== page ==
Inspector view res 

Use the 'Open Result' link to browse for and open the '.inspxe' file in the directory that contains the result. Then, you should see a screen similar to the following one which shows a list of detected problems:

Inspector result1

In this case, the code had a Data Race Condition and this was detected by Inspector.

To exit the GUI, simply click the cross on the top left hand corner of the Inspector dialog box.

Example of Detection of Data Race using Inspector

Code

#define _GNU_SOURCE
#include <stdio.h>
#include <unistd.h>
#include <string.h>
#include <sched.h>
#include <mpi.h>
#include <omp.h>
int global_counter;
/* Borrowed from util-linux-2.13-pre7/schedutils/taskset.c */
static char *cpuset_to_cstr(cpu_set_t *mask, char *str)
{
char *ptr = str;
int i, j, entry_made = 0;
for (i = 0; i < CPU_SETSIZE; i++) {
if (CPU_ISSET(i, mask)) {
int run = 0;
entry_made = 1;
for (j = i + 1; j < CPU_SETSIZE; j++) {
if (CPU_ISSET(j, mask)) run++;
elsebreak;
}
if (!run)
sprintf(ptr, "%d,", i);
elseif (run == 1) {
sprintf(ptr, "%d,%d,", i, i + 1);
i++;
  }
else {
sprintf(ptr, "%d-%d,", i, i + run);
i += run;
}
while (*ptr != 0) ptr++;
}
}
ptr -= entry_made;
*ptr = 0;
return(str);
}
/* Based on Cray's original xthi.c */
int main(int argc, char *argv[])
{
int rank, thread, provided;
cpu_set_t coremask;
char clbuf[7 * CPU_SETSIZE], hnbuf[64];
MPI_Init_thread(&argc, &argv, 3, &provided);
MPI_Comm_rank(MPI_COMM_WORLD, &rank);
memset(clbuf, 0, sizeof(clbuf));
memset(hnbuf, 0, sizeof(hnbuf));
(void)gethostname(hnbuf, sizeof(hnbuf));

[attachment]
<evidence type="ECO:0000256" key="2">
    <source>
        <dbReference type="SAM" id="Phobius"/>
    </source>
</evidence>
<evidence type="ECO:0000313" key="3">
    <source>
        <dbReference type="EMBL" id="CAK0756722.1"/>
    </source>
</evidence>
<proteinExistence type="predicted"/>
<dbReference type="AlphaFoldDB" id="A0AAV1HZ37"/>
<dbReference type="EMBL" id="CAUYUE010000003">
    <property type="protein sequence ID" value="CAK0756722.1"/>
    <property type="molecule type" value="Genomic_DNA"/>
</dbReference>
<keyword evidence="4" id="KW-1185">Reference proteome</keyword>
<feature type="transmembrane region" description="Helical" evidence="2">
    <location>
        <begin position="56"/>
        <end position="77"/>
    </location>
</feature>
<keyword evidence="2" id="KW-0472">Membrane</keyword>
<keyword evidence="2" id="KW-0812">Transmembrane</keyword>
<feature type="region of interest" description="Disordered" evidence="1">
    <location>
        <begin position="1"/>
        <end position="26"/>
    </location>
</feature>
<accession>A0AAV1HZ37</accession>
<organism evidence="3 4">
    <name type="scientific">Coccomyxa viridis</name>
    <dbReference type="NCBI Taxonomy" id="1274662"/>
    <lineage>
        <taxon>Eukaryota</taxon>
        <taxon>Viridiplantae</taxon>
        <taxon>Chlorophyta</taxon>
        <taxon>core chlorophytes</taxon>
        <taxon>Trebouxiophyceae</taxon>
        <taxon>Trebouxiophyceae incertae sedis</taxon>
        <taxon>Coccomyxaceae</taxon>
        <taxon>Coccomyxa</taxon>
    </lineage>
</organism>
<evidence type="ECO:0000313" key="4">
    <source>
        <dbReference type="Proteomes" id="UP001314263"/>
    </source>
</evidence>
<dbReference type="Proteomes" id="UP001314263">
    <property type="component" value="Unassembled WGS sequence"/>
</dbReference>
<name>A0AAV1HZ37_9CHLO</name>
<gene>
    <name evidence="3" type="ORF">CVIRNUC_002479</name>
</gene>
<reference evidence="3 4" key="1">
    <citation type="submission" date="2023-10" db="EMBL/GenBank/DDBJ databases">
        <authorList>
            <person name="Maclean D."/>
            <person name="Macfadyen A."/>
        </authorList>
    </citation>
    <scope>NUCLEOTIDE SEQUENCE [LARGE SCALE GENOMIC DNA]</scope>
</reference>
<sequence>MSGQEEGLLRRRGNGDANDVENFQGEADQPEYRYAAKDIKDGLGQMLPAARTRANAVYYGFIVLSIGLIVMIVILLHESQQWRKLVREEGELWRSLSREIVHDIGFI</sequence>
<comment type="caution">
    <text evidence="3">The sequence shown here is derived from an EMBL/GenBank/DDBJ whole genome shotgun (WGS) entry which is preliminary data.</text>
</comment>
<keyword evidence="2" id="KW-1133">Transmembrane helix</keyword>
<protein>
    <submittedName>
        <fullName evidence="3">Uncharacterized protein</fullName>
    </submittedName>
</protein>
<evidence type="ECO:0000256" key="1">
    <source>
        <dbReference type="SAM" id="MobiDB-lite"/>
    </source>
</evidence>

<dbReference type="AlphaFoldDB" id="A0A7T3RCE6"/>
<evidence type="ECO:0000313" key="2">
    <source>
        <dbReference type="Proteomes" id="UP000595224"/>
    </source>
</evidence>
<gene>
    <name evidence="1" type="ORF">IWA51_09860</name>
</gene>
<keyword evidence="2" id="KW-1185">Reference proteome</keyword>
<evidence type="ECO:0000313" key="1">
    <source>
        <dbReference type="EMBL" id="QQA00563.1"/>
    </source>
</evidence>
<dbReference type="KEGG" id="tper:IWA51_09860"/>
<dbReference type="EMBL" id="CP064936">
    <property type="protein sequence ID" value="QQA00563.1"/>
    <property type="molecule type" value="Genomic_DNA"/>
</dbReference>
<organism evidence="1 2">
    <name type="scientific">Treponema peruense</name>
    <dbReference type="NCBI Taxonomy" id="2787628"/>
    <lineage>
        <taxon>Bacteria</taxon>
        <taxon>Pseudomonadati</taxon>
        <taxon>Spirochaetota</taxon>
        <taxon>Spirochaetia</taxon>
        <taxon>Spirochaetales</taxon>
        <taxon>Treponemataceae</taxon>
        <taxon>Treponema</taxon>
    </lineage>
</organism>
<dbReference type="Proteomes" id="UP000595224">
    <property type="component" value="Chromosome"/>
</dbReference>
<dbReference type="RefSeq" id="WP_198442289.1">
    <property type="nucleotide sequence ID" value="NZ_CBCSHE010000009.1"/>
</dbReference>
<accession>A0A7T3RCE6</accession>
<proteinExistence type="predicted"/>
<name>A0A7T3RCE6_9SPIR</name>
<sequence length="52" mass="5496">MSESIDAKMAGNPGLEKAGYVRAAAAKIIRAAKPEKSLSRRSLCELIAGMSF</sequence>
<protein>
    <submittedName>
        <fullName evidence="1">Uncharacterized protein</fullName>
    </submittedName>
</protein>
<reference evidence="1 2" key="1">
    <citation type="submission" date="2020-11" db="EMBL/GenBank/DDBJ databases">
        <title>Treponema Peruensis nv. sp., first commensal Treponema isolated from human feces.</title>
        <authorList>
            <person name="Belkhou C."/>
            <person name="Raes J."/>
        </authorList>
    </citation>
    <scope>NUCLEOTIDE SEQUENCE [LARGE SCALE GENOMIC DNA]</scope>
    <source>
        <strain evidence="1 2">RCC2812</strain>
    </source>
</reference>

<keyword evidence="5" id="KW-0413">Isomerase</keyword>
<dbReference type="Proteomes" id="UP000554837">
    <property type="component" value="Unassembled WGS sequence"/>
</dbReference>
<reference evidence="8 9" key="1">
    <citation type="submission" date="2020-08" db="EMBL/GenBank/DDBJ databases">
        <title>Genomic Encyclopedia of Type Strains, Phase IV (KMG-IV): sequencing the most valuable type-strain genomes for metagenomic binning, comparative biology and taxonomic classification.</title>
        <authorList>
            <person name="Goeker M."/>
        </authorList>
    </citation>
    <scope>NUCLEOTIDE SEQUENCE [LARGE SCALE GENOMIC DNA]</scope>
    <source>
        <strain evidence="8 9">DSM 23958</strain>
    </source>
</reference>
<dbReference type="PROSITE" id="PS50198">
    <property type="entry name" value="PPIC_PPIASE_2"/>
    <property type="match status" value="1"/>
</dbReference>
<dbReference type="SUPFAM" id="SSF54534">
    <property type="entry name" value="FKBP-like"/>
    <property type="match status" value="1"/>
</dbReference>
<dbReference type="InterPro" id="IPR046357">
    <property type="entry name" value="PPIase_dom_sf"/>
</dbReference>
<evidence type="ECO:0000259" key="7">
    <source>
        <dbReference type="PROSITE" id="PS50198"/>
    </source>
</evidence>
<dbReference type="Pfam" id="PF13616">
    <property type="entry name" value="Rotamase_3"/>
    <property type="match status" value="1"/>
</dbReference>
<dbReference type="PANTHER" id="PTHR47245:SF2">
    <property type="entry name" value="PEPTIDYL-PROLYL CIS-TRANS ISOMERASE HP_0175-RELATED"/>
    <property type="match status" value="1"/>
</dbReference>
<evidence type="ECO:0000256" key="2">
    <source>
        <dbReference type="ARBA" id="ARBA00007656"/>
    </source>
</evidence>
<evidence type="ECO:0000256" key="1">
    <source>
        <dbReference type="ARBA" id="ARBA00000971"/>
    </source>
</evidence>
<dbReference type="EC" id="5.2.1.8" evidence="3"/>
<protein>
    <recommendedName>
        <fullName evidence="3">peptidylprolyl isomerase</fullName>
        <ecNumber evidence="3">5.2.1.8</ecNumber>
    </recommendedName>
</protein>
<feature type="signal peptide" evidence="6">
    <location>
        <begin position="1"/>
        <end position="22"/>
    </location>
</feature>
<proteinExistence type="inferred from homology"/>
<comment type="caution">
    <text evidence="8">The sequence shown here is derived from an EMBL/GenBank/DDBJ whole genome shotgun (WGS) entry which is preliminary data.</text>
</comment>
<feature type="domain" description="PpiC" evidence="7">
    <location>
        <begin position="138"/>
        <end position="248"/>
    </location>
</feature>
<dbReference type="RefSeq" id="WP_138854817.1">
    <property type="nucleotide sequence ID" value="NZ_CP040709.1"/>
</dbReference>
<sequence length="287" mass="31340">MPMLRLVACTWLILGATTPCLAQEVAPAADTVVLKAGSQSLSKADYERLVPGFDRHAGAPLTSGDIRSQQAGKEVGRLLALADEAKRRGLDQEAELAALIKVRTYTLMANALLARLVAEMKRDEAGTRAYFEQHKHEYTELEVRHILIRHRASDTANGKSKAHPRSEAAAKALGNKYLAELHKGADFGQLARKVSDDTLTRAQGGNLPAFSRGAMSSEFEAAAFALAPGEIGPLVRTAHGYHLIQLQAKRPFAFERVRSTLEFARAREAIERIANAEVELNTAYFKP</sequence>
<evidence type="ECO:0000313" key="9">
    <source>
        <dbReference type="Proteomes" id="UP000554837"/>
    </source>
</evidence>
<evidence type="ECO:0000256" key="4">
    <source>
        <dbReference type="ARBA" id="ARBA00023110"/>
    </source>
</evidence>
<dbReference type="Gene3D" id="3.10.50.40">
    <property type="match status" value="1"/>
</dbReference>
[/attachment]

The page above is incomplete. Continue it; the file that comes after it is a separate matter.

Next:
#pragma omp parallel private(thread, coremask, clbuf)
{
thread = omp_get_thread_num();
(void)sched_getaffinity(0, sizeof(coremask), &coremask);
cpuset_to_cstr(&coremask, clbuf);
global_counter++;
#pragma omp barrier
printf("Hello from level 1: rank= %d, thread level 1= %d, on %s. (core affinity = %s)\n",rank, thread, hnbuf, clbuf);
printf("global_counter=%d\n",global_counter);
}
MPI_Finalize();
return(0);
}

Compiling the Code and Launching Inspector

Using Cray Compiler Wrapper (does not detect errors)
% salloc -N 1 -q debug
% module load inspector
% module load impi
% cc -g -dynamic -openmp –o xthi-race xthi-race.c
% export OMP_NUM_THREADS=8
% srun -n 4 -c 8 inspxe-cl -c ti2 -- ./xthi-race
Output:
Warning: One or more threads in the application accessed the stack of another thread. This may indicate one or more bugs in your application. Setting the Inspector to detect data races on stack accesses and running another analysis may help you locate these and other bugs.

......................

Hello from level 1: rank= 0, thread level 1= 3, on nid00042. (core affinity = 0-3,24-27)